Timetable chaos: Strong and stable?

Source: RTM June/July 2018

David Sidebottom, director at Transport Focus, paints a stark picture of the considerable human impact of delays across London and the north – even before the full extent of the crisis becomes known.

The current timetable chaos on Thameslink, Great Northern and Northern is deeply frustrating for passengers. Passengers need a stable timetable – one they can rely to get them to work, exams, shops and airports.

Adding to the frustration is that this was meant to be a good news story – building on recent improvements, new trains and services should have been a win for passengers.

We’ve been warning since November about problems in getting accurate timetables finalised. We were told that, bar some initial teething problems, it would be okay. How wrong the industry turned out to be…

A few stories that have been flooding in illustrate the impact:

  • One woman in East Anglia took a day’s leave to drive her daughter to college for her A-Level exams – they weren’t confident the trains would run properly during this timetable chaos;
  • A South Yorkshire passenger with mobility problems has been putting off a visit to their elderly father in West Cumbria. It can be a three-train trip, and they explained: “It's been a while since I was last up there and I’m supposed to be going to see him shortly. However, I'm putting off my trip: each time I look at the live times on Northern’s mobile app I see lots of trains either cancelled, partially cancelled or delayed… I'm not willing to take the risk of getting stranded miles from where I need to be.”
  • Eight-months-pregnant Abi had a four-hour trek home from Huntingdon that included a slow crawl on a coach to Hitchin. The journey should have taken 55 minutes on Thameslink, and then another hour from Finsbury Park to South London;
  • A London (former) passenger told us: “My train was getting cancelled very frequently and the new timetable meant that the trains that did run were packed. I've now started to drive, which I hate, but I feel for the sake of securing my job and family life I’ve got no choice.”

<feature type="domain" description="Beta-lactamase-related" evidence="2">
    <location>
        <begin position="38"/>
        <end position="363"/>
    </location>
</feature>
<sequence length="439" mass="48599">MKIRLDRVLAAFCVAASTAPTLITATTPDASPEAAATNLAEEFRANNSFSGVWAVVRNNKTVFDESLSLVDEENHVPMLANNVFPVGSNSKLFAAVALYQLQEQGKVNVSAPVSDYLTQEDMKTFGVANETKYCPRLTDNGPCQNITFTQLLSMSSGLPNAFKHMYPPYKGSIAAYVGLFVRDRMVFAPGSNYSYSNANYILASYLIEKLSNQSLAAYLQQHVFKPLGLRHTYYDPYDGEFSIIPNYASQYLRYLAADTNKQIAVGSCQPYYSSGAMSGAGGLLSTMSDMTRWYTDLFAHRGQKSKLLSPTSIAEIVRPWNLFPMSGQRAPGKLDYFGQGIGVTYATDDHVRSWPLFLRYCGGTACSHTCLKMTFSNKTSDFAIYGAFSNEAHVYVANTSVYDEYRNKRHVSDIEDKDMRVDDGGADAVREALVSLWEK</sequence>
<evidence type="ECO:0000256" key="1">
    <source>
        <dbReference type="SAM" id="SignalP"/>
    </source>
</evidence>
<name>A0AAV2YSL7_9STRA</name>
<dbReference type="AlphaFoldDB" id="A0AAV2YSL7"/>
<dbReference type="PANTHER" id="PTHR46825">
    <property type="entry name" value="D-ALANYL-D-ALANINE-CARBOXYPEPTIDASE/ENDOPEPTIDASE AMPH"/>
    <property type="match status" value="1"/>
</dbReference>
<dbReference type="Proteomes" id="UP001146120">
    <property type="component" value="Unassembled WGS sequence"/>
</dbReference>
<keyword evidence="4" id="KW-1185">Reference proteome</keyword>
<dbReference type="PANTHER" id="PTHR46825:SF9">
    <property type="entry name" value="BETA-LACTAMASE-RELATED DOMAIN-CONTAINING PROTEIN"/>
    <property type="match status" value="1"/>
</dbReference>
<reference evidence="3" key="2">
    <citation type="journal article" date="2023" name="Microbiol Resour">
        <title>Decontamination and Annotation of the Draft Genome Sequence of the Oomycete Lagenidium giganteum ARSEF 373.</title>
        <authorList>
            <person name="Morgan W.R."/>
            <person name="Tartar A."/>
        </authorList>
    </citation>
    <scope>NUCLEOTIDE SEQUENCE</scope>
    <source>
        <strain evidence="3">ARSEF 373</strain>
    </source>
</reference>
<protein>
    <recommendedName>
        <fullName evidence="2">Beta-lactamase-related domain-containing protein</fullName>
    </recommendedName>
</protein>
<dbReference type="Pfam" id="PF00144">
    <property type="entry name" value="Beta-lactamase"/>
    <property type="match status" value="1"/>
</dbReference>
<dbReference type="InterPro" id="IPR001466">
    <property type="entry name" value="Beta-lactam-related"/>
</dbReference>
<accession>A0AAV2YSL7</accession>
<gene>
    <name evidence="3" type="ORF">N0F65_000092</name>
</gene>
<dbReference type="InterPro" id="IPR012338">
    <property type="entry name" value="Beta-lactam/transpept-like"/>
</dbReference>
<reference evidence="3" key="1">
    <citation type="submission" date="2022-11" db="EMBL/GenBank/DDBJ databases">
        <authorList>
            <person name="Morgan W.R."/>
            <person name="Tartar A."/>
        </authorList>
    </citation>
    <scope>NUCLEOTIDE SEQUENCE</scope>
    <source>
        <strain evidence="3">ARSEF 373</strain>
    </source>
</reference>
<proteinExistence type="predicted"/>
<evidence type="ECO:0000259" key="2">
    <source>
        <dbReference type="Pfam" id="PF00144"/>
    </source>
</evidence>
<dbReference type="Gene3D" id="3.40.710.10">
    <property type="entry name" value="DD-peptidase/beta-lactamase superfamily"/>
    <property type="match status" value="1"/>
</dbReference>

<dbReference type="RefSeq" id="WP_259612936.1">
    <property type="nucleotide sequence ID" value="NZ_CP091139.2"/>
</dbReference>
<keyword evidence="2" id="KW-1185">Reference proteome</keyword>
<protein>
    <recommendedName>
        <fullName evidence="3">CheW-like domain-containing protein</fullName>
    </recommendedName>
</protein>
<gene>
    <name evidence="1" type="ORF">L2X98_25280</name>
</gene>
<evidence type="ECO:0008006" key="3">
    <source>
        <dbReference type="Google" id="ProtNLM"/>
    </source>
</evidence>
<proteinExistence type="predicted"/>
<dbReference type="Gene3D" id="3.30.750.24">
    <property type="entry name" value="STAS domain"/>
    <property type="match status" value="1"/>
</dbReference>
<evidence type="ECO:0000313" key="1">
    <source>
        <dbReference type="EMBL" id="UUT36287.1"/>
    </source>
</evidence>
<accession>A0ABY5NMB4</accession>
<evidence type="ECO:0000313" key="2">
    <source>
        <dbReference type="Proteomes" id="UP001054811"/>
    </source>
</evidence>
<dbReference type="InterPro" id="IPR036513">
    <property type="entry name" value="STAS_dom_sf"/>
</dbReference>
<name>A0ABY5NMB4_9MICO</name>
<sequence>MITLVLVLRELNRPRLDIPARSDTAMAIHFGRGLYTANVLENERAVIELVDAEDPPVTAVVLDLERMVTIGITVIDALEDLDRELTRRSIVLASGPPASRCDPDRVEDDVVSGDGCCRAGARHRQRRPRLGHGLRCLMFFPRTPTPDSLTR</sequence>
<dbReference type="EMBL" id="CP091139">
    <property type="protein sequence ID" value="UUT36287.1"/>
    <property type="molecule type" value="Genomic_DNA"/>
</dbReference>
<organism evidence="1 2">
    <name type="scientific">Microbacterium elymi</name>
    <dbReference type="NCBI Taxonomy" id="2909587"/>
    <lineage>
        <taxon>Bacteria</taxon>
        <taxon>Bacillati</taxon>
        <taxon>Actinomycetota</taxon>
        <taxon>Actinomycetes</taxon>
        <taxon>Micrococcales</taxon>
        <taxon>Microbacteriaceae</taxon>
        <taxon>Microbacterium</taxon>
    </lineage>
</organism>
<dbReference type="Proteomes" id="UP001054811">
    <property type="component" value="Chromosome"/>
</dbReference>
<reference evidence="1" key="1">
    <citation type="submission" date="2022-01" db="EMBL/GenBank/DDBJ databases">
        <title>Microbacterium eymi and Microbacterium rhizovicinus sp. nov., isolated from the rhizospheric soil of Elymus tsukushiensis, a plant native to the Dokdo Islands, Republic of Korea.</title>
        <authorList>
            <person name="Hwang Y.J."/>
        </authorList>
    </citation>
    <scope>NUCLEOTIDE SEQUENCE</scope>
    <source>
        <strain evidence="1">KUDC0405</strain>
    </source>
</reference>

So what can we do about it? We’ve been monitoring service levels and out and about speaking to passengers. We’ve mobilised our Transport User Panel to provide feedback on people’s experience, and of course people engage with us on Twitter too.

Some of the passengers most affected by the interim timetable are on the line between Windermere and Oxenholme in Cumbria. We have set up a bespoke survey to monitor people’s experience on rail replacement buses.

Our National Rail Passenger Survey will help gauge passenger reaction once the changes have settled down.

We use our unique blend of research, experience and on-the-ground feedback to work with operators to get improvements in the here and now. We’ve also spoken to rail minister Jo Johnson and Transport for the North. We’ve pushed for stable timetables and reliable services; compensation for poor service, measured against the original timetable promised, not the slimmed down one now on offer; and for the whole rail industry to pull together to aid passengers through this crisis, lift ticket restrictions and help passengers whichever train company they need to use.

We got GTR to relax ticket restrictions so that passengers can get the first train that comes going to where they want to be. Passengers with tickets normally valid only on Southern or Thameslink can now use the Gatwick Express.

Northern’s temporary timetable removed 165 trains each day to buy time to get the driver training finished. We are calling for the operator to offer passengers Delay Repay compensation against the timetable which should have been running.

And it’s not just about Delay Repay. Compensation must recognise the human impact – the extent of the disruption to people’s lives. We will be pushing operators for more details, including how non-season-ticket-holders will be able to claim.

Top image: Gareth Fuller via PA Wire


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